A standardised semi-structured interview consisting of four open questions was then conducted. The questions covered the following aspects about drug information: what kind of information and why; the format and the source of the information; information providers; and the possible role of the hospital pharmacist. The patients knew that the interviewer was a pharmacist. If questions about the drug regimen were asked, patients were referred to the treating psychiatrists. The interviews were audio taped and transcribed verbatim. Data collection was conducted until no new themes were appearing.
Interviews were analysed according to the five stages of the thematic framework approach described by Pope et al: familiarisation, identifying a thematic framework, indexing, charting, and mapping and interpreting.12 The software QSR NVivo 7 was used in the analysis of the interviews.13
A thematic framework was built on consensus between two readers (SDC and FD). The interviews were coded independently by these two readers (indexing), after which any discrepancies in the findings were discussed until consensus was reached. If needed, a third reader assisted to consent on the codes. Quotes by patients were also selected on consensus.
Our approach resulted in 16 interviews with psychiatric patients (mood disorder, n=3; schizophrenic or psychotic disorder, n=11; personality disorder, n=2; ratio men/women: 10/6; mean age 34 years, age ranged from 18 to 59 years). According to the cutoff value for high and low EID, there were eight patients in each group.
Interviewed on the kind of drug information required, patients spontaneously mentioned the reasons for their desire for information (or the absence of the desire), and the topics to be covered. Asking for drug information was driven by an eagerness to learn about their medicines and by the enhancement of knowledge. The desire to obtain information was also accompanied by the willingness to do something with the knowledge acquired. Information desire was also influenced by previous negative experiences with medicines and feelings of anxiety or concern.
Considering the content of drug information, nearly all topics covered by the summary of product characteristics, especially side effects, were mentioned. However, some other aspects emerged, such as the possible addictive character of psychotropic drugs and the way to taper or stop medication.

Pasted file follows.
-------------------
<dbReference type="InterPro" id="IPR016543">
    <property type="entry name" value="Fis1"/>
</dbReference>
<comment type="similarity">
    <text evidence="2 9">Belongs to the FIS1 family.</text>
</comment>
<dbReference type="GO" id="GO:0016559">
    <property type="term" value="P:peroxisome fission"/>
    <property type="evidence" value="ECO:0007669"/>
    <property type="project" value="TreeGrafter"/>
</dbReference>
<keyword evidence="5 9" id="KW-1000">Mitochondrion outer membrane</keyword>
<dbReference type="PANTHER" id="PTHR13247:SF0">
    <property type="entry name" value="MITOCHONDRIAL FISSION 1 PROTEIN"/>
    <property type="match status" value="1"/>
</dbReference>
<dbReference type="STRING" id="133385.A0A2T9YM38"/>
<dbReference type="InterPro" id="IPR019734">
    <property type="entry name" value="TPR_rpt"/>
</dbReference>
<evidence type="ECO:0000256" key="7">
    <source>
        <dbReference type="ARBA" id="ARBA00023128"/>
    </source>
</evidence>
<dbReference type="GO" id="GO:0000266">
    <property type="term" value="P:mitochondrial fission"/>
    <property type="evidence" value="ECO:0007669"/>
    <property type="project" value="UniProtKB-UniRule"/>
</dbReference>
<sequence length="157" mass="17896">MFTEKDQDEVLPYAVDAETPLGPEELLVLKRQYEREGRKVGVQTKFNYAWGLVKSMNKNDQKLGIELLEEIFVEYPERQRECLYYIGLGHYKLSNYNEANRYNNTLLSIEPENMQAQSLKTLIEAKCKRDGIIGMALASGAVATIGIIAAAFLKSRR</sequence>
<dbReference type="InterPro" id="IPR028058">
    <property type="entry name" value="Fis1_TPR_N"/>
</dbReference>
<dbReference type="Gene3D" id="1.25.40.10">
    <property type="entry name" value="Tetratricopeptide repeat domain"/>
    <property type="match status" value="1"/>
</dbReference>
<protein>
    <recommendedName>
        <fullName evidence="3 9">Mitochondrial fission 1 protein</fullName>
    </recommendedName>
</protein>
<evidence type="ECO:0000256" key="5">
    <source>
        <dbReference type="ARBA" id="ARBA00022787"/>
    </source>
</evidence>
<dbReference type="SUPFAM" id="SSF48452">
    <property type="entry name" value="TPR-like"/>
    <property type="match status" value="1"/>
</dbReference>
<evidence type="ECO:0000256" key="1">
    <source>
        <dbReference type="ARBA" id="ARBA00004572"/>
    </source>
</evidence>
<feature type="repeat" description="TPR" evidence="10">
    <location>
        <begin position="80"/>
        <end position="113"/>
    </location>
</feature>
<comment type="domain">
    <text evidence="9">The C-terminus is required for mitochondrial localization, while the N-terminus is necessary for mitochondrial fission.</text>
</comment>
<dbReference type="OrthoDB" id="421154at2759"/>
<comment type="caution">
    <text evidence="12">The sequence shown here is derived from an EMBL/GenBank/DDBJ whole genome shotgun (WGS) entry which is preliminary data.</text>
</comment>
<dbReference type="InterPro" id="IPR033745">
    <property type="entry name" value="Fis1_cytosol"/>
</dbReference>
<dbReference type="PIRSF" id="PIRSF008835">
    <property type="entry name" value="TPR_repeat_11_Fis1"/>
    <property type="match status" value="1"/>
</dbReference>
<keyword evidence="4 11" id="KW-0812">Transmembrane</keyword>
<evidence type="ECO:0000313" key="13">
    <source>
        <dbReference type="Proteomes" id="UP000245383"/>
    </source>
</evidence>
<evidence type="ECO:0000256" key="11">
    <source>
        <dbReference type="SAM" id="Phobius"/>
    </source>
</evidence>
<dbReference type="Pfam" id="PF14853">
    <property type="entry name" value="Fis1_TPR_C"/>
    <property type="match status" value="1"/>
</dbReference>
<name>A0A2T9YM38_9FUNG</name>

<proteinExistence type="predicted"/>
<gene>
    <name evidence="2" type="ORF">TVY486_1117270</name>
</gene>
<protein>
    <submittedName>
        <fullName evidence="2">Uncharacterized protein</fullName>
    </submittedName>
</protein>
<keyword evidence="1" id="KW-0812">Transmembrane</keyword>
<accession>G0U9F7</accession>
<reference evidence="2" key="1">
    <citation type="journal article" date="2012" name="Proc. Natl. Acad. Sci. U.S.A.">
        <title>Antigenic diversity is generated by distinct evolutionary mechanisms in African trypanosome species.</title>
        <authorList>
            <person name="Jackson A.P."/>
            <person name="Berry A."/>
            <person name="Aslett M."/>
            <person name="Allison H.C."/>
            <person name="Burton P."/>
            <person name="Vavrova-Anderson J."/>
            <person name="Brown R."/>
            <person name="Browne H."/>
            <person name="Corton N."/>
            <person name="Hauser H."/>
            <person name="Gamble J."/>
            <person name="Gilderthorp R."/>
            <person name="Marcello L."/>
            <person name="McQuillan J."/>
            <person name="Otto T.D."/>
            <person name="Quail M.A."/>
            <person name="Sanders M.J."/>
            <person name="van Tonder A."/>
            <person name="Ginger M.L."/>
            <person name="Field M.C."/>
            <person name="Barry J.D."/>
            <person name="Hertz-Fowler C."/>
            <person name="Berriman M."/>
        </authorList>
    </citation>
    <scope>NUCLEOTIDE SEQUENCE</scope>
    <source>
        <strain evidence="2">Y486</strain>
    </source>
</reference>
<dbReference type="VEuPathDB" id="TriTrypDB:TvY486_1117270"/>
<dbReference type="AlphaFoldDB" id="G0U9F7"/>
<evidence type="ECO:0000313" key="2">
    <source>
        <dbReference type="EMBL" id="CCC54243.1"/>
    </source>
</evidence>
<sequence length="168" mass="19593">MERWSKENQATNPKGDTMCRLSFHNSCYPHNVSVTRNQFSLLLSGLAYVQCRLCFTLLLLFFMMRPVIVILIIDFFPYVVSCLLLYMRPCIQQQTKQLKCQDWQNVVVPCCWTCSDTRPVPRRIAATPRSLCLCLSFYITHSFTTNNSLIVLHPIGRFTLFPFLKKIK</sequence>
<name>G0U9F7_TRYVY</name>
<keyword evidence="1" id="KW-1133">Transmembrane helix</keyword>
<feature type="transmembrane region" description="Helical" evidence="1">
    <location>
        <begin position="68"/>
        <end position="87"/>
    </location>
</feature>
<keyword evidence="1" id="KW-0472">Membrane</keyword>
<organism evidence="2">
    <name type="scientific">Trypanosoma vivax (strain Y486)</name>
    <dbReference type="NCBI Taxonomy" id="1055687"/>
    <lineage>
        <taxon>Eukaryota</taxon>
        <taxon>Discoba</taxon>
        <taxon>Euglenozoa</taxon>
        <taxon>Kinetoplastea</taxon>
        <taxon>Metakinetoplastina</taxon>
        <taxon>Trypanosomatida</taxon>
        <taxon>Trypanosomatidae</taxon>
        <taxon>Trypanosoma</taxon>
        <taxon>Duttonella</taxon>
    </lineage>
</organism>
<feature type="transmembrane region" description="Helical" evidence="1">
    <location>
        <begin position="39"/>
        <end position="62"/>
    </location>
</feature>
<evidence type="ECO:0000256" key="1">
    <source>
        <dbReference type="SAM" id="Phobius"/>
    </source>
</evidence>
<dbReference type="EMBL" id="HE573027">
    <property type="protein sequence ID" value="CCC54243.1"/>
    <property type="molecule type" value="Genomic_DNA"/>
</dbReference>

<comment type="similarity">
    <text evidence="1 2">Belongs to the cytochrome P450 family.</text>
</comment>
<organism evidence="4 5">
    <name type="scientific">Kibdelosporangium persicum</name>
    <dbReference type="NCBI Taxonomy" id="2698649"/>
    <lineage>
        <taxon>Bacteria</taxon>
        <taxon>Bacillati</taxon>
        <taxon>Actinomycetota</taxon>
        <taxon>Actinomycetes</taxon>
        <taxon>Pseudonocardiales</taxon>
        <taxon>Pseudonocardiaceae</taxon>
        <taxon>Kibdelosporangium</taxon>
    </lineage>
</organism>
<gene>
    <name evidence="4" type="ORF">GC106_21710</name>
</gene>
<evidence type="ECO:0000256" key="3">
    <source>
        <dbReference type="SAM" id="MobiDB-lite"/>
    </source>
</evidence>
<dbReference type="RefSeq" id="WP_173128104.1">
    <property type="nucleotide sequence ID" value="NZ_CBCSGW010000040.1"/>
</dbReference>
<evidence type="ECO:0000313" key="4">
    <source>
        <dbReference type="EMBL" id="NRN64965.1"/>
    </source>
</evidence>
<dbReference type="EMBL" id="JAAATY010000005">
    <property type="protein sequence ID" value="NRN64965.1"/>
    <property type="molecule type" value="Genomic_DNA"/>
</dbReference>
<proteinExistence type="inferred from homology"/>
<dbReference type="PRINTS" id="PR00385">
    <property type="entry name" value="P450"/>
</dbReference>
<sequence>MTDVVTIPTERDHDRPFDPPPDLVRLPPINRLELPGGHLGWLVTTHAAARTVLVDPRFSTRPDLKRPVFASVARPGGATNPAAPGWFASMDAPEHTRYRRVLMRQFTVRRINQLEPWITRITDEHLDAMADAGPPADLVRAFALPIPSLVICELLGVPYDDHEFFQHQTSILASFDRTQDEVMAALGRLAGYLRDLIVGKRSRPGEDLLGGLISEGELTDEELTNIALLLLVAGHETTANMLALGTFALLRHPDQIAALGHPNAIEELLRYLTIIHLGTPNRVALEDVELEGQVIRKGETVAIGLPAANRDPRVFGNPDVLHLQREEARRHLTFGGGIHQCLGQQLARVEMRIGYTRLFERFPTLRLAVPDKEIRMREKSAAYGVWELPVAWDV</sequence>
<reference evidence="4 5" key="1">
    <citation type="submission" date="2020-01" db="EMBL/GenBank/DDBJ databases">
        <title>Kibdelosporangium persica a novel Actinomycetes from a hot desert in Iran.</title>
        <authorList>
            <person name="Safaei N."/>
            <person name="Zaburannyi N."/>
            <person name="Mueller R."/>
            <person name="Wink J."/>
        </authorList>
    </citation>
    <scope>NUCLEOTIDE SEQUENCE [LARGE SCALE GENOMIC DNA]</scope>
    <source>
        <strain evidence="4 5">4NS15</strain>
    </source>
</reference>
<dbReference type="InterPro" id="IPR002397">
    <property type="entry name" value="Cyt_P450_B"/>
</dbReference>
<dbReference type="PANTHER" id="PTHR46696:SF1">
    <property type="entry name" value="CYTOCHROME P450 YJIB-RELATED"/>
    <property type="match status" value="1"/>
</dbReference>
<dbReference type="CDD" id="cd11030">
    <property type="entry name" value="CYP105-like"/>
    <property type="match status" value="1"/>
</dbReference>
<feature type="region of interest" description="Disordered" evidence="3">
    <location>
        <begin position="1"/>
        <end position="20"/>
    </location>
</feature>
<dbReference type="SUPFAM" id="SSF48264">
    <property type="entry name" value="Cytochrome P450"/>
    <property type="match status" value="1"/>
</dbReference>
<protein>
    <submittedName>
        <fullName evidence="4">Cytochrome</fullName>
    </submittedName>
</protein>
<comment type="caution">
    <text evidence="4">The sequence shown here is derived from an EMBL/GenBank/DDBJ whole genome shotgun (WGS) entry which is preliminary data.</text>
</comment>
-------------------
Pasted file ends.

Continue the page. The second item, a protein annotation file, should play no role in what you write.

Patient 16602 (EID score: high): “Yes I want to know as much as possible. After all, I will have to use this medication the rest of my life, isn't it?”
Patient 6087 (EID score: low): “Yes, because I want to avoid any accident … by taking too much of the medication. I really want to avoid taking too much.”
Patient 36788 (EID score: high): “I want to know about side effects: will you feel sleepy … and if your depression is getting worse while taking antidepressants … Loss of hair is also important to me … Bouts of overeating and stuff like that.”
Patient 16602 (EID score: high): “I suffer already a lot of gaining weight and of impotence. It's difficult already and I want to know as much as possible.”
Patient 36857 (EID score: high): “Why I am suffering of constipation. I need to use macrogol each morning and … a few times a week bisacodyl. Why I am having this? How long will this last? Will it stop in the future? … Also I have a clear appetite increase: I eat quite a lot of chocolate and chocolate spread. Why I am having this and how long will I have this?”
Patients seemed to be open to a wide variety of formats from verbal to written information, video, DVD, and a combination of formats. A number of patients had a clear preference for a particular format. Some of them were willing to read the summary of product characteristics and one appreciated having access to a scientific library to be able to find answers to particular questions. Additionally, common complaints on drug information were given: redundance of information, information too technical to be understood, lack of time during consultation or no contact person permanently available to answer specific questions.
Patient 35247 (EID score: high): “Oral information yes, but also on paper. So I can read it again … they can say important things, and you can have an extra look at it.”
Patient 35755 (EID score: high): “If someone tells you personally it seems like more … like you understand it better and that you can ask questions.”
Patient 36788 (EID score: high): “I prefer to read the formulary of the medical doctors … but I do not have access to it, it is forbidden (in the hospital).” Interviewer: “Why do you want to read it?” Patient: “Because to know more about side effects … the formulary of the doctors contains more information: for each drug it mentions how it works and why it is used for. You can explore more.”
When asked about the most appropriate people to provide information, patients spontaneously cited the treating psychiatrist, their general practitioner and the nursing staff. Some of them preferred taking initiatives themselves to obtain the information desired. Others were open to receive information from any care provider. The professional knowledge of the information providing person was highly scored. Another factor determining the appropriateness of the information provider was the confidence in staff members well aware of the pathological background and the situation of the patient. Independent from the professional background, patients appreciated receiving information in a simple and understandable form.
Patient 35247 (EID score: high): “hmmm … the doctor has studied, I mean he has more experience … it is the same with nursing. They have the most experience and they are sometimes capable to give clear explanation.”